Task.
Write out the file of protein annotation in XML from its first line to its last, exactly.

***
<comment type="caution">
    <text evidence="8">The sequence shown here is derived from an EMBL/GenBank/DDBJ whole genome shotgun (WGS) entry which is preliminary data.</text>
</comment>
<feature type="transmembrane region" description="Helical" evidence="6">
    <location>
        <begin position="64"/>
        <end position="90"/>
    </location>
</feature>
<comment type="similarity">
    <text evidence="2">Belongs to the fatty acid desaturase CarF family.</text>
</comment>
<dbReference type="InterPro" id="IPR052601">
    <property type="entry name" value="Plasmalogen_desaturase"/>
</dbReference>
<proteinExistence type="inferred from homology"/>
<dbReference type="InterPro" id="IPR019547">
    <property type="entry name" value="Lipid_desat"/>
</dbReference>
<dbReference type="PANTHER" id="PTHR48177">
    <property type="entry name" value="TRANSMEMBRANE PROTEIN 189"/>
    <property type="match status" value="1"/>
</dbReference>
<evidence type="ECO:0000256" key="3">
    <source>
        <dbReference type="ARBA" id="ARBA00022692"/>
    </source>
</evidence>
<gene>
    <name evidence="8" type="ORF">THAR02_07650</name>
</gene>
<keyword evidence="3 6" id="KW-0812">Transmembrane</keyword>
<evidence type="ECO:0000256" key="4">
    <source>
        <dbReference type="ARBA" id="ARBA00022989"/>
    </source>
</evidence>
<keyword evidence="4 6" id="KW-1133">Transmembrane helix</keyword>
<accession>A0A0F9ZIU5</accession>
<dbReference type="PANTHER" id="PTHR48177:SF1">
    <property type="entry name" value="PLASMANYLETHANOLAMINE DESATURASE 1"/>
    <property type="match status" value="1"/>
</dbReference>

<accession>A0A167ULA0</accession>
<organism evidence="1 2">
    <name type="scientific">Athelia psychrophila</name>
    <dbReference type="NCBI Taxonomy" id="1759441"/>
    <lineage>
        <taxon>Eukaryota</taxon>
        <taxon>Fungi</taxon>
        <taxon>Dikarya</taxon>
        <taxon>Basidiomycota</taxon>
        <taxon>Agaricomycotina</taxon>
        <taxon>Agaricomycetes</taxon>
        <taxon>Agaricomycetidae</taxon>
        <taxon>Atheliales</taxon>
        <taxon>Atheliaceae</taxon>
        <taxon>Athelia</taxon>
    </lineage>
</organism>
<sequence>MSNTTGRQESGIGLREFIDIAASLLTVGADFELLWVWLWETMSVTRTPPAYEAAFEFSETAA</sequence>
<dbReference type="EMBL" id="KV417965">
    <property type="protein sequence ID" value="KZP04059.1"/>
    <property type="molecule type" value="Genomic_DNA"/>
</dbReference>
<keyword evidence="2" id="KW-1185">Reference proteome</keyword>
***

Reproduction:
<comment type="caution">
    <text evidence="8">The sequence shown here is derived from an EMBL/GenBank/DDBJ whole genome shotgun (WGS) entry which is preliminary data.</text>
</comment>
<feature type="transmembrane region" description="Helical" evidence="6">
    <location>
        <begin position="64"/>
        <end position="90"/>
    </location>
</feature>
<comment type="similarity">
    <text evidence="2">Belongs to the fatty acid desaturase CarF family.</text>
</comment>
<dbReference type="InterPro" id="IPR052601">
    <property type="entry name" value="Plasmalogen_desaturase"/>
</dbReference>
<proteinExistence type="inferred from homology"/>
<dbReference type="InterPro" id="IPR019547">
    <property type="entry name" value="Lipid_desat"/>
</dbReference>
<dbReference type="PANTHER" id="PTHR48177">
    <property type="entry name" value="TRANSMEMBRANE PROTEIN 189"/>
    <property type="match status" value="1"/>
</dbReference>
<evidence type="ECO:0000256" key="3">
    <source>
        <dbReference type="ARBA" id="ARBA00022692"/>
    </source>
</evidence>
<gene>
    <name evidence="8" type="ORF">THAR02_07650</name>
</gene>
<keyword evidence="3 6" id="KW-0812">Transmembrane</keyword>
<evidence type="ECO:0000256" key="4">
    <source>
        <dbReference type="ARBA" id="ARBA00022989"/>
    </source>
</evidence>
<keyword evidence="4 6" id="KW-1133">Transmembrane helix</keyword>
<accession>A0A0F9ZIU5</accession>
<dbReference type="PANTHER" id="PTHR48177:SF1">
    <property type="entry name" value="PLASMANYLETHANOLAMINE DESATURASE 1"/>
    <property type="match status" value="1"/>
</dbReference>

<accession>A0A167ULA0</accession>
<organism evidence="1 2">
    <name type="scientific">Athelia psychrophila</name>
    <dbReference type="NCBI Taxonomy" id="1759441"/>
    <lineage>
        <taxon>Eukaryota</taxon>
        <taxon>Fungi</taxon>
        <taxon>Dikarya</taxon>
        <taxon>Basidiomycota</taxon>
        <taxon>Agaricomycotina</taxon>
        <taxon>Agaricomycetes</taxon>
        <taxon>Agaricomycetidae</taxon>
        <taxon>Atheliales</taxon>
        <taxon>Atheliaceae</taxon>
        <taxon>Athelia</taxon>
    </lineage>
</organism>
<sequence>MSNTTGRQESGIGLREFIDIAASLLTVGADFELLWVWLWETMSVTRTPPAYEAAFEFSETAA</sequence>
<dbReference type="EMBL" id="KV417965">
    <property type="protein sequence ID" value="KZP04059.1"/>
    <property type="molecule type" value="Genomic_DNA"/>
</dbReference>
<keyword evidence="2" id="KW-1185">Reference proteome</keyword>